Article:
When a project has a tight budget there is always the temptation to specify based on cost, however, as with any purchase, there is always a trade-off between specification and price. There may be a cheaper product, but the trade-off might be a reduction in quality, or it could fall short on regulations, or be inappropriate for the space. There will also be a cost difference between using a specialist company and buying a mural from an ebay vendor and having a decorating contractor install the mural. The question to consider is whether it is better to save money using a potentially incorrect product or to use a smaller amount of material from a reputable company with a proven product.

The Right Installation Team
When you have chosen the right kind of product, who do you get to install your murals and wall art? In our experience there are three kinds of installers; there are painter-decorators who have years of experience installing wallpaper, but few have experience with modern self-adhesive wall murals. There are also versatile signage company installers who have experience installing self-adhesive vinyl, but sometimes lack the finishing skills required for interior design work. Finally, there are the specialists, who have the technical skills to install around complex shapes like air-conditioning units, columns and tricky angles, and experience of working with interior designers.They are used to working with other subcontractors on site, whilst maintaining a clear workspace and a professional attitude. There may be health and safety compliance issues with regards to the installers; do they require CRB/DBS checks if working in areas with children or vulnerable adults? If working on a new build, do the installers require CSCS cards or other trade health and safety certification? These are all issues to consider when employing the right installation team.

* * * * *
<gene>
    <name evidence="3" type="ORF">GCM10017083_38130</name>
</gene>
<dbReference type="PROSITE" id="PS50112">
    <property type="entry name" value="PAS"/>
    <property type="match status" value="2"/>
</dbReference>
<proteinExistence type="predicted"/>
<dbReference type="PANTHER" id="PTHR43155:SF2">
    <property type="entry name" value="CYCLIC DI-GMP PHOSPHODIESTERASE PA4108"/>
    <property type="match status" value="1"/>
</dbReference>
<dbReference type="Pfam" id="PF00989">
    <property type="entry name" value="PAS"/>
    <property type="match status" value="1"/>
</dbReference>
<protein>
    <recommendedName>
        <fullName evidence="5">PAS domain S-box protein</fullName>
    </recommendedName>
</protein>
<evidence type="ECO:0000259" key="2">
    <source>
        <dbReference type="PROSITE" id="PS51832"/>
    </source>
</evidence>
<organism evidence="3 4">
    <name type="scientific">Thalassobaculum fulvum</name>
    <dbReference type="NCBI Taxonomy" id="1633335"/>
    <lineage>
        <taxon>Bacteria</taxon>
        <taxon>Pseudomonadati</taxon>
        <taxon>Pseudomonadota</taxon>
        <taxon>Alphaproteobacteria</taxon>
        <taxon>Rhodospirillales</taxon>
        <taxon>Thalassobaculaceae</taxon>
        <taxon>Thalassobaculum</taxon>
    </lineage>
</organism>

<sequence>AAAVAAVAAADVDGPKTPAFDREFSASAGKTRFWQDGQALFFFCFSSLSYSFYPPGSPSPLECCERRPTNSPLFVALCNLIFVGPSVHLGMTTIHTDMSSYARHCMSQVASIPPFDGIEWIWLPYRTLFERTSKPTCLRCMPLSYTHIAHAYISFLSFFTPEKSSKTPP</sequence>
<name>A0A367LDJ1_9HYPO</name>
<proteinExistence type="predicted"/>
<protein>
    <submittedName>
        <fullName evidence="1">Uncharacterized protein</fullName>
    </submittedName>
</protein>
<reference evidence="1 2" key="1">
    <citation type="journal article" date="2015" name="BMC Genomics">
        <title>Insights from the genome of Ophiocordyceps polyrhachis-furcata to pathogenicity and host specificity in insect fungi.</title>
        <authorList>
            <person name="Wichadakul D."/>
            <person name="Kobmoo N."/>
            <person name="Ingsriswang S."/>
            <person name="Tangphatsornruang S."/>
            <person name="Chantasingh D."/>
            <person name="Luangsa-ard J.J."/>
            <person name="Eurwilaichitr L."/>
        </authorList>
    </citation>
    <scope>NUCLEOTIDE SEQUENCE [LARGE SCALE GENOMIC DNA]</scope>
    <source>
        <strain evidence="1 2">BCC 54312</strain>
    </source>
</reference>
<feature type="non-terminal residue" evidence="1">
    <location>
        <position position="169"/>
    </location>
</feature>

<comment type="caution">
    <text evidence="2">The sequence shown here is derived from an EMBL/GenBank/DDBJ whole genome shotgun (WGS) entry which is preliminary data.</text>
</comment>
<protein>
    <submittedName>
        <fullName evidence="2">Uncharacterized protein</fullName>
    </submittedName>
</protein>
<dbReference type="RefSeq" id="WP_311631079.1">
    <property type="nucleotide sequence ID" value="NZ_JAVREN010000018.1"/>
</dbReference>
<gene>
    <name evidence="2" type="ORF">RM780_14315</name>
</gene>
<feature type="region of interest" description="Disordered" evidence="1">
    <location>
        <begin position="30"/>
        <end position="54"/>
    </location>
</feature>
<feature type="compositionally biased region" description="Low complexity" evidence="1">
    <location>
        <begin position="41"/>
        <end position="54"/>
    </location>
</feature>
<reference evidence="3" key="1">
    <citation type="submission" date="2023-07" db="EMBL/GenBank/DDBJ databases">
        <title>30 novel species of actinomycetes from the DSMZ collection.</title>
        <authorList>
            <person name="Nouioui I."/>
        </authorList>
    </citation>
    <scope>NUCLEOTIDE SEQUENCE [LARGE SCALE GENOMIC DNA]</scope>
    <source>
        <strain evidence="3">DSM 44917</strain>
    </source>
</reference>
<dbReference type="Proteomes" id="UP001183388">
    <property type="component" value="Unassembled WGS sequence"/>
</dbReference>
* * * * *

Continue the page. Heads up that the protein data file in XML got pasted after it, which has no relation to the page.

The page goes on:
The Right Project Management Team
If the installation team can make or break a project, the project management team can cause a project to falter before the fitters get anywhere near it. This means it is important to choose a company that fully understands working with commercial interior designers, and the programming stresses that can come with site deadlines. Having worked on a huge variety of projects ranging from new builds, refurbishments and simple enhancements, we understand that deadlines can move backwards, as other elements of the projects take longer than expected, squeezing the programme.

There are a few questions for the commercial designer to consider. Does the supplier have a cohesive framework for delivering the project? Do they understand their part in the programme? Are you sure they can deliver by the project completion date? Do the suppliers understand that they are required to be flexible on timing? How do they solve problems they encounter on the project? Can the team integrate their programme with that of other services providers like joiners and electrical contractors?  It is also worth asking if there will be extra costs for last minute delays, out of hours work, or date changes.

Whilst this was written by a wall mural supply and installation company, this is not an advert for our services, it is written with a view to inform interior designers about product selection and with a view to improving the sector as a whole.